Off-Broadway Review: “Eddie and Dave” at Atlantic Stage 2

Off-Broadway Review: “Eddie and Dave” at Atlantic Stage 2 (Through Sunday February 10, 2019)
By Amy Staats
Directed by Margot Bordelon
Reviewed by Joseph Verlezza
Theatre Reviews Limited

The present-day social climate in the theater world has fervently addressed non-traditional casting, gender identity, and diversity as part of an effort to be inclusive and accepting. When a production exhibits a little gender bending, there should be a valid explanation or reasoning behind the decision, whether it be historical, social, or dramatic persuasion. In the case of “Eddie and Dave” penned by Amy Staats and running at Atlantic Stage 2, it seems to be purely for fun, adding a bit of desperately needed humor to the banal script.

The plot follows the rise to fame of the music group Van Halen, with the dramatic arc depending on the sole goal of revealing what led to the fall out between Eddie Van Halen and David Lee Roth. The assumption is that it had something to do with what happened on stage during their reunion at the MTV awards show. It is told through the eyes of a narrator (the solid and efficient Vanessa Aspillaga), the MTV VJ who organized for the estranged music group to present best artist award. It is no more than a pedestrian tale of sex, drugs and rock and roll pulled from any number of entertainment tabloids. There is no character development and you learn nothing new about the bands development or the devastating break-up.

What puts a new spin on this version of the story is the addition of gender bending where the male parts are played by women and the female parts are played by men. What this accomplishes is no more than turning the story into a satirical spoof. The problem that arises is that it truly is not a satire and it is not funny enough to be a spoof. It only supplies sporadic laughs from a tired audience who is bored with repetitious pseudo guitar riffs and rampant coke snorting. The wonderful mullets created by Cookie Jordan and appropriate costumes designed by Montana Levi Blanco to achieve the cartoonish gender bending, only entertain for the first thirty minutes or so of the ninety-minute show before losing their impact and charm.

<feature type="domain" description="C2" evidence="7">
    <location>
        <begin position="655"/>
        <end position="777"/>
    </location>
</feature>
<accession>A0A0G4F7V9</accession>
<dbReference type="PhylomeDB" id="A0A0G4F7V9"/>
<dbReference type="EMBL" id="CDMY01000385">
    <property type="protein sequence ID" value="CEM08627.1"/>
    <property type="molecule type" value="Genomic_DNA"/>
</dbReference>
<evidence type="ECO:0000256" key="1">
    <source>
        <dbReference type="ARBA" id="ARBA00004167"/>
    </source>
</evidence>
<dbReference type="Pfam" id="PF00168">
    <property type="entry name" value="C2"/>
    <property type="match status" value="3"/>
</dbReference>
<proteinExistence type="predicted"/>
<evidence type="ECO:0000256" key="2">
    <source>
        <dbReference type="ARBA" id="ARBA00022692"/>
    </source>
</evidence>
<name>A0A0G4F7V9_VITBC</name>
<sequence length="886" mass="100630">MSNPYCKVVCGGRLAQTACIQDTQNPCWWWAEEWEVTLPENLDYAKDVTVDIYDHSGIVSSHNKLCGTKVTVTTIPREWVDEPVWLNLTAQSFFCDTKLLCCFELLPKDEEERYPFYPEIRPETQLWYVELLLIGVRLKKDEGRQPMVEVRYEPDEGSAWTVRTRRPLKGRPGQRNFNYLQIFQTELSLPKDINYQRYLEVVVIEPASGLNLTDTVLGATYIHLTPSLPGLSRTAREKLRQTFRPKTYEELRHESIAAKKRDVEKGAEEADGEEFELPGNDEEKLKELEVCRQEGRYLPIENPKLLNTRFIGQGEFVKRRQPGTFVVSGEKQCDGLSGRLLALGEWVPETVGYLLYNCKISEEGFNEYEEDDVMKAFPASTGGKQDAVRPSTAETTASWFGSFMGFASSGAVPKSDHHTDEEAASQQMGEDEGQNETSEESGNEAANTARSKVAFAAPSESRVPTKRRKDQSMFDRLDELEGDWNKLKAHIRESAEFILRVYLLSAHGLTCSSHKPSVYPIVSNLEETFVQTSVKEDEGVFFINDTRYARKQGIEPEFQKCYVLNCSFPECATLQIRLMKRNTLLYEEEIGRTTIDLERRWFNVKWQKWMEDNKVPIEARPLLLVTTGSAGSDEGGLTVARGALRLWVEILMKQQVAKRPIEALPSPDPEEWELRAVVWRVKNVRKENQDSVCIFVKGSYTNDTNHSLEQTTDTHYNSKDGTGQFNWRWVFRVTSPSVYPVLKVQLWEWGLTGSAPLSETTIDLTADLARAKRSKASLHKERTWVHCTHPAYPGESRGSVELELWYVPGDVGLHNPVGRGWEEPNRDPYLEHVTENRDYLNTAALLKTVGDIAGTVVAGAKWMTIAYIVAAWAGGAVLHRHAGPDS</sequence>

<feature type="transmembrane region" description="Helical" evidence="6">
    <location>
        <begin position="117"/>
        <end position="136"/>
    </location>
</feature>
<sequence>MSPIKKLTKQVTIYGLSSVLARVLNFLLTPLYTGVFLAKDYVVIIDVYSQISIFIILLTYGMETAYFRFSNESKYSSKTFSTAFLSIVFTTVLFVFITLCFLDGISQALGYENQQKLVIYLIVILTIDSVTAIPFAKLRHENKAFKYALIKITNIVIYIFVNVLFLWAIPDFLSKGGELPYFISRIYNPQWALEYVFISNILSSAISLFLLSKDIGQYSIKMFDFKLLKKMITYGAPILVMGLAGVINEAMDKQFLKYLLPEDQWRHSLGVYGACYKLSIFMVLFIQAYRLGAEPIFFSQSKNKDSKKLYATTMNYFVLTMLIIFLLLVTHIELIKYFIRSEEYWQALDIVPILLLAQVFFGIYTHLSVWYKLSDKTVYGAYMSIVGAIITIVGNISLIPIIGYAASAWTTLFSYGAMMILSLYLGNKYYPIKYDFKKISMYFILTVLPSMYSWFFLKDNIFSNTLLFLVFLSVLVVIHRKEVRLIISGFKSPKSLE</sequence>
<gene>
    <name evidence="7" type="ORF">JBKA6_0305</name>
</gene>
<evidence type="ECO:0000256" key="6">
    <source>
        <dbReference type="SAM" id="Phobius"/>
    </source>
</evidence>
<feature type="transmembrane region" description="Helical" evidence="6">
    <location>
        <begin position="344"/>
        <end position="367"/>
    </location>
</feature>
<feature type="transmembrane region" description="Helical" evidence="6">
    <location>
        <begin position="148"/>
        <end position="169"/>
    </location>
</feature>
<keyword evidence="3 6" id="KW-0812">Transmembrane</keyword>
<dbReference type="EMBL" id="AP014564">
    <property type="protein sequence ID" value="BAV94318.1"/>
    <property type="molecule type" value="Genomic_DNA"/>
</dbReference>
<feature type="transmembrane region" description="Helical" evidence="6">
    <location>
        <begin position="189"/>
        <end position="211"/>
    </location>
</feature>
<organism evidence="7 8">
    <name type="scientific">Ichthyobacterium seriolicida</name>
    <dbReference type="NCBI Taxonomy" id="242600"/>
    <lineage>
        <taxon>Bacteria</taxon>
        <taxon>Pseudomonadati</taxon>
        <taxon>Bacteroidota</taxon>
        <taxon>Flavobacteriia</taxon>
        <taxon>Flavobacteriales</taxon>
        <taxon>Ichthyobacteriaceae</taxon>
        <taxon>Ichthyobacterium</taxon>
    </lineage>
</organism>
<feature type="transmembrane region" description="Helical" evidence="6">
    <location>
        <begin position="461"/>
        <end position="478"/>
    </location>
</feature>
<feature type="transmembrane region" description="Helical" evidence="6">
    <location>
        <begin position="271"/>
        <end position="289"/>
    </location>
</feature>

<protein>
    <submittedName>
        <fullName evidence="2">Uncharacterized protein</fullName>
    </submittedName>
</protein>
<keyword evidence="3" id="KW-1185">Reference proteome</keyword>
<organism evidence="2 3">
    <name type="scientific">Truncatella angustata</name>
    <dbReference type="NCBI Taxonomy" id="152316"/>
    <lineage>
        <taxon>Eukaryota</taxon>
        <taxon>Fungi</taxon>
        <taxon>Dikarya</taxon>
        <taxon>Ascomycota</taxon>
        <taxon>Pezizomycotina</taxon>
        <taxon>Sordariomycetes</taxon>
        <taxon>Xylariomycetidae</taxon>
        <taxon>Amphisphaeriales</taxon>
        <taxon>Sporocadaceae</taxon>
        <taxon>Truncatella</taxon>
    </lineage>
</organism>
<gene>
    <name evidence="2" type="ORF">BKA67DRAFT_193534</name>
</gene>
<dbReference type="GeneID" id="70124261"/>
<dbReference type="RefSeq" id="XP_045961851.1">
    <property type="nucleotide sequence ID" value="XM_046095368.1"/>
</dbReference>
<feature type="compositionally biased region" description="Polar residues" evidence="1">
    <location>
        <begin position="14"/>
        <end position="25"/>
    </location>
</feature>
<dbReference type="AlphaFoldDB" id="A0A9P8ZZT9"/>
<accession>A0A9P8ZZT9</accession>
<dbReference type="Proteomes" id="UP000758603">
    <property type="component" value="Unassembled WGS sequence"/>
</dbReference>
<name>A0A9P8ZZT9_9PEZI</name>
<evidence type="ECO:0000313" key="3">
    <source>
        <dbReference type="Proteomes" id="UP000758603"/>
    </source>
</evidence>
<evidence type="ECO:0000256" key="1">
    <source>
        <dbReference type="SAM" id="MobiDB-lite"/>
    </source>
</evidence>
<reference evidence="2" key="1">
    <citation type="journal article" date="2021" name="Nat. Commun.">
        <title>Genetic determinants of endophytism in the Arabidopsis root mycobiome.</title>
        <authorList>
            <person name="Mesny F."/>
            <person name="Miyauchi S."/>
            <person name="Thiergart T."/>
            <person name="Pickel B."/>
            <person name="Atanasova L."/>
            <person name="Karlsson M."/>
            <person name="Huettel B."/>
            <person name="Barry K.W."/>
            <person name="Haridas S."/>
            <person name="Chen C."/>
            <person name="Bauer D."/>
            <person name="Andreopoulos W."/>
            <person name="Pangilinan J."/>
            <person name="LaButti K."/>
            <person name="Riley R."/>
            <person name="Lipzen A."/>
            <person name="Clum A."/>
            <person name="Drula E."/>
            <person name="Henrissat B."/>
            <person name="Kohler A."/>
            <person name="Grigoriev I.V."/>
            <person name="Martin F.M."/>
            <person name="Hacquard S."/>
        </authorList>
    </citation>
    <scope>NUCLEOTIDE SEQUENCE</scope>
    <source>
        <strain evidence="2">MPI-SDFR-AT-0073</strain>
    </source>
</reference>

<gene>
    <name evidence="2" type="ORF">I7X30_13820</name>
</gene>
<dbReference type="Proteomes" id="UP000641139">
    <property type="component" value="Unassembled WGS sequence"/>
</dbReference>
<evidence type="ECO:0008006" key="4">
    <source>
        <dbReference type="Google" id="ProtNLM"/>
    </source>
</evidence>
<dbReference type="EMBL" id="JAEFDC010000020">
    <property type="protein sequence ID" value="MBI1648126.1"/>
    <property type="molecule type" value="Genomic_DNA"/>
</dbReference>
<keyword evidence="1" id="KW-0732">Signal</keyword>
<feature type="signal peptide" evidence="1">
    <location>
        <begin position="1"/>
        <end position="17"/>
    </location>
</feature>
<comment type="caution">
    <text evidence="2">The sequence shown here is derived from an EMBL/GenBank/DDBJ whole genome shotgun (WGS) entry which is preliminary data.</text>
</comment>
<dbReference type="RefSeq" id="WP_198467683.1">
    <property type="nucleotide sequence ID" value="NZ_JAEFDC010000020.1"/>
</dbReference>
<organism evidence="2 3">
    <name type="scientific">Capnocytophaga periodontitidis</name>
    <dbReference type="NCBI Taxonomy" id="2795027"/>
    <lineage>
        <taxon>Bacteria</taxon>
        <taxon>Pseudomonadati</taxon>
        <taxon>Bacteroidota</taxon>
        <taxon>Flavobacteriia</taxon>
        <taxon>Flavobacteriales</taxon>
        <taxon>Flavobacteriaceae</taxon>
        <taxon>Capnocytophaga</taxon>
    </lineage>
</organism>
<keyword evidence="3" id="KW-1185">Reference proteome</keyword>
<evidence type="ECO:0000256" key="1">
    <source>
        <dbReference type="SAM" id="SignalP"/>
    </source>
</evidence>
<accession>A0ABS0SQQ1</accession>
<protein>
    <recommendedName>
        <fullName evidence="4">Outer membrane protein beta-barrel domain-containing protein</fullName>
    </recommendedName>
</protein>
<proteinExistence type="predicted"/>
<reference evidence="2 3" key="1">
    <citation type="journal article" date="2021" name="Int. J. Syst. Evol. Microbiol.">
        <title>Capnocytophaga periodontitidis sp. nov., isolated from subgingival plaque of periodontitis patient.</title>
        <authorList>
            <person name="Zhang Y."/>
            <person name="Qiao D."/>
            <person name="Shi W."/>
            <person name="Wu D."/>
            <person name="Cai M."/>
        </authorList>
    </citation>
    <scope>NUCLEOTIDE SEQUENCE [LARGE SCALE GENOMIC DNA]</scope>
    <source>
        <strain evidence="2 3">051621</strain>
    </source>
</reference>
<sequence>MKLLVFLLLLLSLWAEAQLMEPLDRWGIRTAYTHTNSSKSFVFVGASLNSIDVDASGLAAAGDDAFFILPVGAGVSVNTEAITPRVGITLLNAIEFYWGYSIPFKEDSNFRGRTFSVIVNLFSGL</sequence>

The cast does what it can with the material but at times they even seem to wonder what their job really is and why they are telling this story in this peculiar way. Omer Abbas Salem seems to enjoy flaunting his feminine side as Valerie Bertinelli, changing costumes every chance he gets. Playwright Amy Staats portrays the drug addicted guitarist Eddie with too much stability, lacking the drug addict’s mood swings. Adina Verson turns Al into a rehabilitated force of reason that is a bit conservative. The entire cast seems to be having a good time as they move through the antics provided by director Margot Bordelon. The result is somewhat of an overlong television comedy sketch that does not include any music from the legendary rock and roll band Van Halen.